"Umbrella" to illustrate ...
The easiest way to explain personal contingency planning is to use the common umbrella. You probably carry one in your car, or you have a slightly broken one in a closet at home. People who live in Seattle probably carry extra large golf course umbrellas, since rain is a way of life in that part of the world.
The common safety gadget
Placing a flashlight in your car for emergencies is much like the umbrella back-up plan. Flashlights offer a number of uses if your car breaks down on the road, ranging from signaling passing motorists (if you're buried in a snow bank), to visibility for mechanical work, to shining down the road if you break down in the dark. You may want to ensure you have an industrial model flashlight and extra batteries in your car - at all times - they can be that important.
You allow for similar safety contingencies at your home when you buy smoke alarms and fire extinguishers to ensure that a small fire does not turn into a large one.
Back to your car
Depending on where you happen to be driving at the time, a small survival kit filled with items you may need on the road is a great thing to have on board for unforeseen events. A small backpack filled with bottled water, cigarette lighter, and blanket could go a long way toward being useful if necessary.
A back-up plan for not running out of gas comes in two forms. The first and usually preferred method is to top off your gas tank more often than you usually would while traveling. In other words, it might be a good idea to pull in to that roadside gas station on the interstate while your gas tank still reads above half. Developing habits such as these obviously require more work, as the usual human-nature action (or lack thereof) is to wait until the gas tank is around a quarter full before stopping to get gas.
The second method is to keep an empty gas can in your trunk.
Two of everything
One of rule of thumb while planning for the unknown is to keep two each of important items on hand for if and when they break. People who roam the earth on foot - soldiers, hunters, hikers, forest rangers - often carry two compasses or navigation devices (large and small GPS) because as often as not, the compass stops working, the GPS batteries run out, or the GPS is out of signal reach.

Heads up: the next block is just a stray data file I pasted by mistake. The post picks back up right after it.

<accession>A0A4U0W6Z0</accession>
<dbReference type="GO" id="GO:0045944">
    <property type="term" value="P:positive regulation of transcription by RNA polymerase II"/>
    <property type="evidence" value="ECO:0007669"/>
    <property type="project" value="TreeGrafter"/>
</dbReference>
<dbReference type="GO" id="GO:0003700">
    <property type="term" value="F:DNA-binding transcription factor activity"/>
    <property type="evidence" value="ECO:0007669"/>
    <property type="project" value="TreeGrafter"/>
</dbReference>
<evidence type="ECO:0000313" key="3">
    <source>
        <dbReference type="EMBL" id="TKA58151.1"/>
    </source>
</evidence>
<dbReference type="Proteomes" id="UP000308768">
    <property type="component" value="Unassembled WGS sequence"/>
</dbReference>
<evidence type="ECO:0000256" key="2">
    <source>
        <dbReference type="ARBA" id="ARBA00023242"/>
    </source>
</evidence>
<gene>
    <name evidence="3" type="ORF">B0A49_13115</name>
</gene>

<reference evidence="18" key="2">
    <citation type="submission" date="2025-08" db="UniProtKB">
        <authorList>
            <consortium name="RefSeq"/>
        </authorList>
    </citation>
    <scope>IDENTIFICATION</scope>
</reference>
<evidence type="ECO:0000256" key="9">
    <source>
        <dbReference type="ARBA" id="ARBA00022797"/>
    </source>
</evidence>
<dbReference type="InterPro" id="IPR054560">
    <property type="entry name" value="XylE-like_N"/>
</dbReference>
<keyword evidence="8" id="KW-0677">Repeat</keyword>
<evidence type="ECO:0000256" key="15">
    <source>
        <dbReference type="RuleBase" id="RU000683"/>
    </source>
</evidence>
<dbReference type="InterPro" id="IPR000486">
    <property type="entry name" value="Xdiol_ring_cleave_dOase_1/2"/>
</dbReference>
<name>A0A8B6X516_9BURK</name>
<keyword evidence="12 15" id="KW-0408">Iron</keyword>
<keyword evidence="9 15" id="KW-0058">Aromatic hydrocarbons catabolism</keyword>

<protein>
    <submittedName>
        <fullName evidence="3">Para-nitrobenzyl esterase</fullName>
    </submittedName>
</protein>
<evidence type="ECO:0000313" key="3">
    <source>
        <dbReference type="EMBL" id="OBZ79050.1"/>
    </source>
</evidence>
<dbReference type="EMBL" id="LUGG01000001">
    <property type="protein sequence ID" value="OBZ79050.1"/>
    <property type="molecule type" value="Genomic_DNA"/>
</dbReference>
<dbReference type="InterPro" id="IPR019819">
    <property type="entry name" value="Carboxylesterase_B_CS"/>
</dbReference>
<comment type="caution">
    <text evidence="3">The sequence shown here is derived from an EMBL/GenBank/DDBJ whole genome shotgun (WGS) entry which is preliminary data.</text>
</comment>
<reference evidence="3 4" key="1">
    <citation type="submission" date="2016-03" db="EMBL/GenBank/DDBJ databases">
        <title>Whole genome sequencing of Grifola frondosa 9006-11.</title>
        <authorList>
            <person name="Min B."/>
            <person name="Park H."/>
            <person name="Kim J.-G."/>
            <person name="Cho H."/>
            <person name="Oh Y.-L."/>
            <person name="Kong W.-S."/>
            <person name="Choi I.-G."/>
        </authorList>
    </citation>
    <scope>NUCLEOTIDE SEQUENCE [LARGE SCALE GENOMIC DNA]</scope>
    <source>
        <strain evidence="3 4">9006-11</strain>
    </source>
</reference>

Things just seem to happen when you're out doing stuff. That's the way it is.
Flood planning can be accomplished in a number of interesting ways. One way to avoid dangerous flood water is to not be there when it happens. For example, don't sleep in flash flood areas that are usually marked with "no camping" signs, aye? If you're back-packing in a country where dry creek and river beds are not marked, you can probably figure out where dangerously low-lying areas with some common sense. In this instance, your "contingency" plan is to not be there when water comes rushing down a small valley. It might look like a comfortable, safe spot to rack out for the night after a long hike. It's not.
As in the photos, if you're on an island where there has been a Tsunami, look for signs that indicate evacuation routes and then actually rehearse the route. I was on an island vacation in the Andaman Sea, and after checking the general Tsunami situation out, realized that if I happened to be lounging at the pool when a Tsunami hit the island, en embankment blocked the fast way to the designated evacuation route. There were also no drills organized by the hotel staff - I was there for 16 days, plenty of time to be informed about something like that - so I conducted my own drills.
All you really need while planning for contingencies is to take a look at your daily home and work situations to see where you need to improve.
Having an umbrella around when you need one is common sense (unless you're a uniformed service member; some U.S. military service regulations preclude the use of umbrellas for some reason).
Conducting a comprehensive situational-awareness study around your home, automobile, workplace and travel areas may make more sense - because you never know when Murphy will strike.
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